LOS ANGELES — Jake Arrieta cemented his status as one of the game’s best pitchers with this no-hitter, still hitting 96 mph in the ninth inning, using his brute force and analytical sense to make the Los Angeles Dodgers look helpless.
Arrieta screamed and flexed his muscles after burying another slider, striking out Chase Utley for the exclamation point to this 2-0 victory. Arrieta strode from the mound and into the arms of Cubs catcher Miguel Montero.
The mosh pit formed around Arrieta, who made baseball history on Sunday night at iconic Dodger Stadium, in front of a national-television audience and in the middle of a pennant race that has re-energized this franchise and a starving fan base.
Arrieta is a huge reason why baseball matters in Chicago this summer, why the Cubs could be playing deep into October, this year and beyond.
What a way to end a difficult West Coast trip and return home to Wrigleyville with a 5 1/2-game lead over the San Francisco Giants for the second wild card.
“It’s something everybody wants,” Arrieta said. “Every kid thinks about it. Little League, high school, college, minor leagues, you think about it. It’s almost impossible not to, because everybody that plays this game wants to accomplish great things.”
The Dodgers had no chance against Arrieta, who struck out 12 of the 29 hitters he faced and allowed only six flyballs, throwing 80 of his 116 pitches for strikes. He lowered his ERA to 2.11 and now leads the majors with 17 wins.
“He has that kind of stuff nightly,” manager Joe Maddon said. “It’s really crazy. The ball looks like a Wiffle ball. Even from the side, you can see the break on the slider, the cutter and the curveball. Right now, he’s just pitching on a different level regarding velocity and movement.
“And he deserves it. If you watch this guy work — I don’t think I’ve ever seen anybody work any harder.”
Arrieta is a fitness freak with a Pilates routine and 4 percent body fat. He’s also a student of the game who believes in visualization, inhaling all the data and breaking down hitters on video.
During a postgame toast inside the visiting clubhouse, Arrieta turned to teammate Dan Haren and asked: How did I get the last three outs?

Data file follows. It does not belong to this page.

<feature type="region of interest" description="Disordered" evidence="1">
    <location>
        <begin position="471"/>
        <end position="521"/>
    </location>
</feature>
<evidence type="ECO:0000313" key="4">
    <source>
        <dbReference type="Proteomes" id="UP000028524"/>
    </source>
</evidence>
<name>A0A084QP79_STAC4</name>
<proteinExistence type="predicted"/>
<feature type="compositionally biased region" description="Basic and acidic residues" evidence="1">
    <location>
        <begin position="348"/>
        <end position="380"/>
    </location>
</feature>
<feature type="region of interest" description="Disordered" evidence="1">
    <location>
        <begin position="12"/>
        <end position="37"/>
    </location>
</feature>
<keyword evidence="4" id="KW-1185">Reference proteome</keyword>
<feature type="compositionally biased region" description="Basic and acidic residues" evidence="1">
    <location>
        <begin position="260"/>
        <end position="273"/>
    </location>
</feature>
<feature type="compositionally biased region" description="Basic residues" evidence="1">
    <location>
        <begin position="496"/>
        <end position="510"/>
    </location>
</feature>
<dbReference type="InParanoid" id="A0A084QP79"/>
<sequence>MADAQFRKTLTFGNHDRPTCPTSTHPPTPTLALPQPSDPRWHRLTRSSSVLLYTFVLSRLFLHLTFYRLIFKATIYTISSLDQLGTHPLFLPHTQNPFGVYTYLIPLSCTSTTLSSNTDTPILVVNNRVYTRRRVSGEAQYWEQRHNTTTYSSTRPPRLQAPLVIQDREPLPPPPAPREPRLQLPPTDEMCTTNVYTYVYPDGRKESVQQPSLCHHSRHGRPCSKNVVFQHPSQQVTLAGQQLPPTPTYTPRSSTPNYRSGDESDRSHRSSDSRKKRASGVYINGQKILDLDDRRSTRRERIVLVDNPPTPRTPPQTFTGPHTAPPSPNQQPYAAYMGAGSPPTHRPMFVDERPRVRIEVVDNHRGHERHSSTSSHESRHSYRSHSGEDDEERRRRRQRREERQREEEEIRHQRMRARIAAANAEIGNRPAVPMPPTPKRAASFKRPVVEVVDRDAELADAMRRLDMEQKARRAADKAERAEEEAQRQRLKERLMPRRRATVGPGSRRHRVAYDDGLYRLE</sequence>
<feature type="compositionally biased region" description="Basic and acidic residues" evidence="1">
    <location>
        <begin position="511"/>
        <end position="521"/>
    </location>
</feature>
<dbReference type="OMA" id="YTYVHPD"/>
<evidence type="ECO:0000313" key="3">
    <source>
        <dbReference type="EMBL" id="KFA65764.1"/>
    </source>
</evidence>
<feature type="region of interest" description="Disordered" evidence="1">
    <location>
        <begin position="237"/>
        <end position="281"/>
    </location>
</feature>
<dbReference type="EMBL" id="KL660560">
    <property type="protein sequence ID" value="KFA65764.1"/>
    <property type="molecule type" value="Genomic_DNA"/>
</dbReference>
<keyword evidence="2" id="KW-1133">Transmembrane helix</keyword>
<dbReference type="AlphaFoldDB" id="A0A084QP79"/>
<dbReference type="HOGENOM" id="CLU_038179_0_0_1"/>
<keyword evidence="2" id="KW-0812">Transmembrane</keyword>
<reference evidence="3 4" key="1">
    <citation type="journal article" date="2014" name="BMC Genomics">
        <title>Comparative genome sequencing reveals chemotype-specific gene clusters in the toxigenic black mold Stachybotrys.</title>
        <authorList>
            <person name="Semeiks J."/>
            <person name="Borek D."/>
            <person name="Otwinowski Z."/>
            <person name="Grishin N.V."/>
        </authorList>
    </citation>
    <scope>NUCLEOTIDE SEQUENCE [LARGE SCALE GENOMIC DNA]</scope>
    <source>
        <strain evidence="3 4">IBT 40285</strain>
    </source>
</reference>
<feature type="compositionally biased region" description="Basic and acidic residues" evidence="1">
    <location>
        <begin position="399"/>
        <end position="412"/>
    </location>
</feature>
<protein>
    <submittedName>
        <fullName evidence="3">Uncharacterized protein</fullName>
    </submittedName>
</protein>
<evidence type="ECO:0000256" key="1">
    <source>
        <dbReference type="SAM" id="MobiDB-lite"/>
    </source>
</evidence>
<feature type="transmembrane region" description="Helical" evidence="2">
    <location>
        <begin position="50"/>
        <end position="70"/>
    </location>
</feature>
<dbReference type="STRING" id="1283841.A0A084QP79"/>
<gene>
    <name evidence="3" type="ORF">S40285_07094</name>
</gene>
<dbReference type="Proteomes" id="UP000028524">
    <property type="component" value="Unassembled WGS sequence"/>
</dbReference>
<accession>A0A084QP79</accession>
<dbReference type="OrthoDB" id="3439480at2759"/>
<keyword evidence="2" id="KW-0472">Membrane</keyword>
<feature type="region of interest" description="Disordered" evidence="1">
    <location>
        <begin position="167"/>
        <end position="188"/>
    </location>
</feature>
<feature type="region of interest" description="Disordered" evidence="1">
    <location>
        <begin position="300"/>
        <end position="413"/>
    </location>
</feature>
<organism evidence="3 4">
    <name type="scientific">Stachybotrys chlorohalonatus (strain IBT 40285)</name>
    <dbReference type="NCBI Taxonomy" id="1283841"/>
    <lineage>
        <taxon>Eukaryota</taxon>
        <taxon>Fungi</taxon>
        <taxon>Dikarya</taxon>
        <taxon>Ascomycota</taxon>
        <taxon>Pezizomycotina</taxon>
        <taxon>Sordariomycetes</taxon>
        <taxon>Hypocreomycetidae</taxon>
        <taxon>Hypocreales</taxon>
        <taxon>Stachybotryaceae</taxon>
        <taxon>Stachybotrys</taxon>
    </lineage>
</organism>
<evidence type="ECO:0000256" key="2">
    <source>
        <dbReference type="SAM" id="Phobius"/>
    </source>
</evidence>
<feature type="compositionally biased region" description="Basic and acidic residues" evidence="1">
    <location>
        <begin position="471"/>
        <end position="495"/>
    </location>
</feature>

In front of a big crowd (46,679) that sensed the moment, Arrieta struck out Justin Turner, Jimmy Rollins and Utley to end the game in a blur.
“He was locked in,” Haren said.
“Everything happens so fast,” Arrieta said. “The sequences are happening so quickly that from time to time you have a hard time replaying (it).”
The 10th no-hitter in franchise history since 1900 will be replayed forever on some future Cubs network. Carlos Zambrano threw the franchise’s last no-hitter in 2008 against the Houston Astros at Milwaukee’s Miller Park in a game relocated because of Hurricane Ike.
The only quasi-controversial call came in the third inning when Kike Hernandez smashed a ball directly at Starlin Castro. It took a short hop and bounced off the second baseman for an error.
“That’s an error,” Castro said. “If it hits my backhand, maybe it’s going to be a hit. But it’s right on me. I didn’t even move anywhere.”
“Initially, I thought it was a hit,” Arrieta said. “It was a tough play (and Hernandez) hit it pretty well. I thought it could have gone either way. I wasn’t aware that it was an error until an inning or two later. It was kind of out of sight, out of mind.”
That’s the laser focus Arrieta has developed since that trade with the Baltimore Orioles in the middle of the 2013 season, a year that saw him make 15 starts on the Triple-A level at the age of 27.
Arrieta has now made 14 straight quality starts, and the last Cub to do that was Greg Maddux in 1992, the first of his four straight Cy Young seasons (and last one in Chicago).
Theo Epstein’s front office took a chance on Arrieta’s raw talent and a strong coaching staff — Chris Bosio, Mike Borzello and Lester Strode in particular — has allowed that natural ability to flow.
“Of course,” Arrieta said, that Scott Feldman trade will be a defining moment in his career. “It was approaching that period of time when I was with Baltimore that I knew things might happen. And they did.
“I was embraced by everybody. Everybody made me feel extremely welcome, and the comfort level was there from the get-go. It was like a seamless transition.
“I came over here and started doing some things I knew I was capable of doing to help me be more consistent. The momentum just continued to roll.”
Like on Sunday night, when Castro made a nice play while grabbing Carl Crawford’s line drive to end the seventh inning. And there was new franchise shortstop Addison Russell ending the eighth by charging a chopper up the middle and making an off-balance throw to first base to get Hernandez.
“We want every ball hit to us,” Castro said. “After the fifth inning, we said: ‘We got this.’ Because that guy is nasty. Every time. It’s unbelievable.”